Have you ever been frustrated with the growth of your business?

I certainly have.

Just a few weeks ago, I asked Scott, one of my mentors, “What am I doing wrong?”

Scott replied to me, “Damon, you’re doing the right things, you have to trust in the process and let the process do the work.”

This reminded me of the few times that I played golf.

I never devoted much time to playing golf.

Yet, somehow I had a false expectation that I would be good at golf.

As I think about that now, I laugh at my asinine thought that I would be good at golf.

Golf is a difficult game.

It’s difficult to hit that stupid white dimpled ball correctly with a golf club or driver.

The few times I played golf, I always played golf with people that were at least ten times better than me.

I have played less than 15 rounds of golf in my life.

Any of the people I have played with, usually play more than 20 rounds per year.

The one thing I remember from my golf club swinging days was a piece of advice a friend Steve told me.

“Damon, let the club do all the work.”

This was counterintuitive to my golf approach.

There I stood, club in both hands with my head bowed down, eyes glued in on the little white devil.

I take a practice swing.

Deep breath in and out.

Ok, now I’m relaxed.

Calm, both arms, club in hands swing up behind me to start my amazing swing.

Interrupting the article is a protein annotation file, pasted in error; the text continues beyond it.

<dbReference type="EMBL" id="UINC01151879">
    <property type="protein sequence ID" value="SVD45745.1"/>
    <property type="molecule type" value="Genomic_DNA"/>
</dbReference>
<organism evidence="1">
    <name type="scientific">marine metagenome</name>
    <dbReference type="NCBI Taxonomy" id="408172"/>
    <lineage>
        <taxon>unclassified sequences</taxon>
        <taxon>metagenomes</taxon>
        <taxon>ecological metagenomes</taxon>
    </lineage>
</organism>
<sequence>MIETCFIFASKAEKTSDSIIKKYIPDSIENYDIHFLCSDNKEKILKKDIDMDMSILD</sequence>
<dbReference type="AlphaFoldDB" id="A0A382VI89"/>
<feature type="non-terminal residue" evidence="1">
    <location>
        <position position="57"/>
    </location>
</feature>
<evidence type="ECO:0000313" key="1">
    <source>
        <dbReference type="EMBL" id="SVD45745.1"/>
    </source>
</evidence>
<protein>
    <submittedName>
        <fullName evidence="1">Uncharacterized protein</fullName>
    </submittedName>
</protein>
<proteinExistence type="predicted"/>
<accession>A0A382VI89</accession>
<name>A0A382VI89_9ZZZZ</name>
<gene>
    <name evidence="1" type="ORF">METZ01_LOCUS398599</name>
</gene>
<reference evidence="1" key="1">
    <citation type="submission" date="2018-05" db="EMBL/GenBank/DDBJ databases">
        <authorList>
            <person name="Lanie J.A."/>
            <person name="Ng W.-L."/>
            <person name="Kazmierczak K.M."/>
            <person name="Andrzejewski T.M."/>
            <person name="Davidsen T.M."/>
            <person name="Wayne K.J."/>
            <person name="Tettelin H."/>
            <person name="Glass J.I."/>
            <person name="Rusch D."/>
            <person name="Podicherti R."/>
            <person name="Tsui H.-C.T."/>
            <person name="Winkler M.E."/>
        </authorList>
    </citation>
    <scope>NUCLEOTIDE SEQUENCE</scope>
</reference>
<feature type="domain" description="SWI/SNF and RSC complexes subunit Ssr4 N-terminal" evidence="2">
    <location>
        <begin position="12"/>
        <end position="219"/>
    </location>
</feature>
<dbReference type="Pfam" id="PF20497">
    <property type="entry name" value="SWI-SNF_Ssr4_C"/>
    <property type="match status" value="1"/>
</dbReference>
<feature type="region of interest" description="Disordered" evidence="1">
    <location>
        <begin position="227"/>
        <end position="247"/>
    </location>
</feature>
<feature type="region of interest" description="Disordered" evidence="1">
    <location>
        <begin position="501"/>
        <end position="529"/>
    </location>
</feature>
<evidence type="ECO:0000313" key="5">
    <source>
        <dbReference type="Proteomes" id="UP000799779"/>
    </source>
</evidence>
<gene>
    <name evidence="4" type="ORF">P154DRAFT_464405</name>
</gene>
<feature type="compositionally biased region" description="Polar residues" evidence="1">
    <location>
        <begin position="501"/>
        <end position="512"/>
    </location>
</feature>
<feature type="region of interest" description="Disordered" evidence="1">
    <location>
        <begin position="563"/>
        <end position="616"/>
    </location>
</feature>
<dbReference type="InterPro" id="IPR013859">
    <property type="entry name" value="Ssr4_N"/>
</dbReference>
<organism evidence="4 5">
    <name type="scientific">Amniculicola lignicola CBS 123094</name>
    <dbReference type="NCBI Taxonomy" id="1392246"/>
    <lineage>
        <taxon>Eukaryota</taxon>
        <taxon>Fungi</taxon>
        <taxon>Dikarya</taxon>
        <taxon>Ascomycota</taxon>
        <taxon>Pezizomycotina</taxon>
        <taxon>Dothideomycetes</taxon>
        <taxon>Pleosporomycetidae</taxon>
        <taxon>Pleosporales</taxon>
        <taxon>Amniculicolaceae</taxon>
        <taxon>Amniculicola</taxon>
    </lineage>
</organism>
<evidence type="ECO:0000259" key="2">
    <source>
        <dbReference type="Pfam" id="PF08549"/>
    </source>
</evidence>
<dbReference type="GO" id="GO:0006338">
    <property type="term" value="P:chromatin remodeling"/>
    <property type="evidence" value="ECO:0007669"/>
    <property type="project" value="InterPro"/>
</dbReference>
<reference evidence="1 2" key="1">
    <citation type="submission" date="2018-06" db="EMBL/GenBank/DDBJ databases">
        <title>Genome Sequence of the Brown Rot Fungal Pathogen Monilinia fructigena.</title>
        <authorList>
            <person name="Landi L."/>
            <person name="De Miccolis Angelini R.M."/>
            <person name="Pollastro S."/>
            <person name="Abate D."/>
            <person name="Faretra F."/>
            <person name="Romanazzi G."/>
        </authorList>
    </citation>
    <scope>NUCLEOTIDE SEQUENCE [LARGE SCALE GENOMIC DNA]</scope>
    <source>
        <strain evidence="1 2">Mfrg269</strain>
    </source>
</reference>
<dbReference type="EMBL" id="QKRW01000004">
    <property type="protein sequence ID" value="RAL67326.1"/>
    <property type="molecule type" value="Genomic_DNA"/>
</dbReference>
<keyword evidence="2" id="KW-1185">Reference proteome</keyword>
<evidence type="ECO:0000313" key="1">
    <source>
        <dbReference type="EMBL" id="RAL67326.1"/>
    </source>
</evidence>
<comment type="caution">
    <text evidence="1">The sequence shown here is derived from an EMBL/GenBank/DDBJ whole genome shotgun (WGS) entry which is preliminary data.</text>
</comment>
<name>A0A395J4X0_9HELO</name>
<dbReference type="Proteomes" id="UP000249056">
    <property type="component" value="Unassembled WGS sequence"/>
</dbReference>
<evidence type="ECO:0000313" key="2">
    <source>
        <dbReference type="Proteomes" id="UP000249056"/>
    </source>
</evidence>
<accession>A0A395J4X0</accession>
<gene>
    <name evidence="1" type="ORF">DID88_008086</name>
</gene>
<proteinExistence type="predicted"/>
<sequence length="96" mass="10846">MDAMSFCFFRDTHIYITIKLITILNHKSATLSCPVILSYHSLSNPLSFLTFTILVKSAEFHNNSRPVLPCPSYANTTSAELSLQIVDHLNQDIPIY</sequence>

Halfway on the upswing, a thought comes into my mind.

I’m going to throw everything I have into it and knock the skin off of that ball.

Suddenly all my muscles tense up and what should become a graceful downswing turns into a blast that makes me smile.

All this strength I’m throwing into this swing is going to be amazing.

The club makes contact with the ball and flies off like a boomerang to the right.

Steve applauds me and said I just hit the textbook version of a slice.

Steven then reminds me to let the club do all the work.

The next time I turn off my brain and hit the ball straight down the fairway.

I learned a lot about my thinking patterns from my golf days with Steve.

As I drove home from the golf course, I asked why I was forcing the club to do what I thought was right.

Pin It on Pinterest

Share This